T’ai chi, also called t’ai chi chu’an, is a form of mind-body exercise, originated as martial art in China. It utilizes slow, gentle movements along with deep breathing and relaxation in a graceful manner to build strength and flexibility. Each posture flows into the next without pause, ensuring that your body is in constant motion.
T’ai chi has many different styles, such as yang and wu. Each style may have its own subtle emphasis on various t’ai chi principles and methods. There are also variations within each style. Some may focus on health maintenance, while others focus on the martial arts aspect of t’ai chi.
The result of all this variation is that there are more than 100 possible movements and positions with t’ai chi, many of which are named for animals or nature. Regardless of the variation, all forms of t’ai chi include rhythmic patterns of movement that are coordinated with breathing to help you achieve a sense of inner calm. The concentration required for t’ai chi forces you to live in the present moment, putting aside distressing thoughts.
In China, it is believed that t’ai chi can delay aging and prolong life, increase flexibility and strengthen muscles and tendons, and aid in the treatment of heart disease, high blood pressure, arthritis, digestive disorders, skin diseases, depression, cancer, and many other illnesses. Unfortunately, there hasn’t been a good deal of scientific evidence to support all of these claims, but it doesn’t hurt to get your body moving by doing some of these gentle movements.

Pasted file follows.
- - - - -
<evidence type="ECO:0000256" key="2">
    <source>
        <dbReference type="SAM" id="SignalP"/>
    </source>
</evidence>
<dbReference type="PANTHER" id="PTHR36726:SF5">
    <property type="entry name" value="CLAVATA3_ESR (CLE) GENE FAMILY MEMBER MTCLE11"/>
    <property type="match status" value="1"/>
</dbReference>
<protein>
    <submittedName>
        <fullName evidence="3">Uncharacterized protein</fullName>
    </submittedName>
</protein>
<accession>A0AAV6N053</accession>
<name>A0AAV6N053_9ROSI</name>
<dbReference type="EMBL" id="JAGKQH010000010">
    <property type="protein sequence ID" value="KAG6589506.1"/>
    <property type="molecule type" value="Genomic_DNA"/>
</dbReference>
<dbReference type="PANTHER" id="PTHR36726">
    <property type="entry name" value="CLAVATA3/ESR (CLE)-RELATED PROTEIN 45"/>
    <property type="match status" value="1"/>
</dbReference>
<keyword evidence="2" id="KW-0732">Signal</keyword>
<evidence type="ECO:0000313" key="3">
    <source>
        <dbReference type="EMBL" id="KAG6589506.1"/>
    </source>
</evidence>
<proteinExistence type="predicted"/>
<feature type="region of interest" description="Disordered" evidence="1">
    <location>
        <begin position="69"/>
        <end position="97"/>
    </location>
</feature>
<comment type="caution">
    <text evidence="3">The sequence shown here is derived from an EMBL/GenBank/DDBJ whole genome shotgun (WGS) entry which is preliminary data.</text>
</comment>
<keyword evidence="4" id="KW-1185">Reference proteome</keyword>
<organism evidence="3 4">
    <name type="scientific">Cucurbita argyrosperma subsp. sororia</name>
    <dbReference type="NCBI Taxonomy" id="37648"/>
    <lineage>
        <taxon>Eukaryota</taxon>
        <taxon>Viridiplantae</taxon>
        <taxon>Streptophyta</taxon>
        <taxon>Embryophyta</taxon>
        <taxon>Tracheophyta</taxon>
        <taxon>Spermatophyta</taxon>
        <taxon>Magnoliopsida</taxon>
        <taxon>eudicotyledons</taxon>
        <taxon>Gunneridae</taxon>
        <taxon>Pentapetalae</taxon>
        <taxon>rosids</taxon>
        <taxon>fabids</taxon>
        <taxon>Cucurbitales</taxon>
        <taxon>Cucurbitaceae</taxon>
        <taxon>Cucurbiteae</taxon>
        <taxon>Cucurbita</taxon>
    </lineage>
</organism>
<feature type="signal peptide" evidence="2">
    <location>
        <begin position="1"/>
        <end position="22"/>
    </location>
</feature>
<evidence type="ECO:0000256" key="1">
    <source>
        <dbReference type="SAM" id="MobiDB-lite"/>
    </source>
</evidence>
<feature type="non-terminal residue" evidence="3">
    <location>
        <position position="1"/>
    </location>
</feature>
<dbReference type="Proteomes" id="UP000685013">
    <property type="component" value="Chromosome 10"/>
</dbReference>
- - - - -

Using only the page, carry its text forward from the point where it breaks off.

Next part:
The intensity of t’ai chi varies depending on the form or style practiced. Some forms of t’ai chi are more fast-paced and exerting than are others. However, most forms are gentle and suitable for everyone. So you can practice t’ai chi regardless of your age or physical ability — t’ai chi emphasizes technique over strength. In fact, because t’ai chi is low-impact, it may be especially suitable if you’re an older adult who otherwise may not exercise. You may also find t’ai chi appealing because it’s inexpensive, requires no special equipment, and can be done indoors or out, either alone or in a group.
T’ai chi chu’an primarily involves three aspects:
- Health: An unhealthy person may find it difficult to meditate to a state of calmness or to use t’ai chi as a martial art. T’ai chi’s health training concentrates on relieving the physical effects of stress on the body and mind.
- Meditation: The focus and calmness cultivated by the meditative aspect of t’ai chi is seen as necessary in maintaining optimum health (in the sense of relieving stress and maintaining homeostasis) and in application of the form as a soft-style martial art.
- Martial art: The ability to use t’ai chi as a form of self-defense in combat. T’ai chi chu’an is the study of appropriate change in response to outside forces, the study of yielding and “sticking” to an incoming attack rather than attempting to meet it with opposing force. The use of t’ai chi as a martial art is quite challenging and requires a great deal of training.
*Remember to please seek medical advice when starting a new exercise regimen.
Trainer Tip by Christina Perez.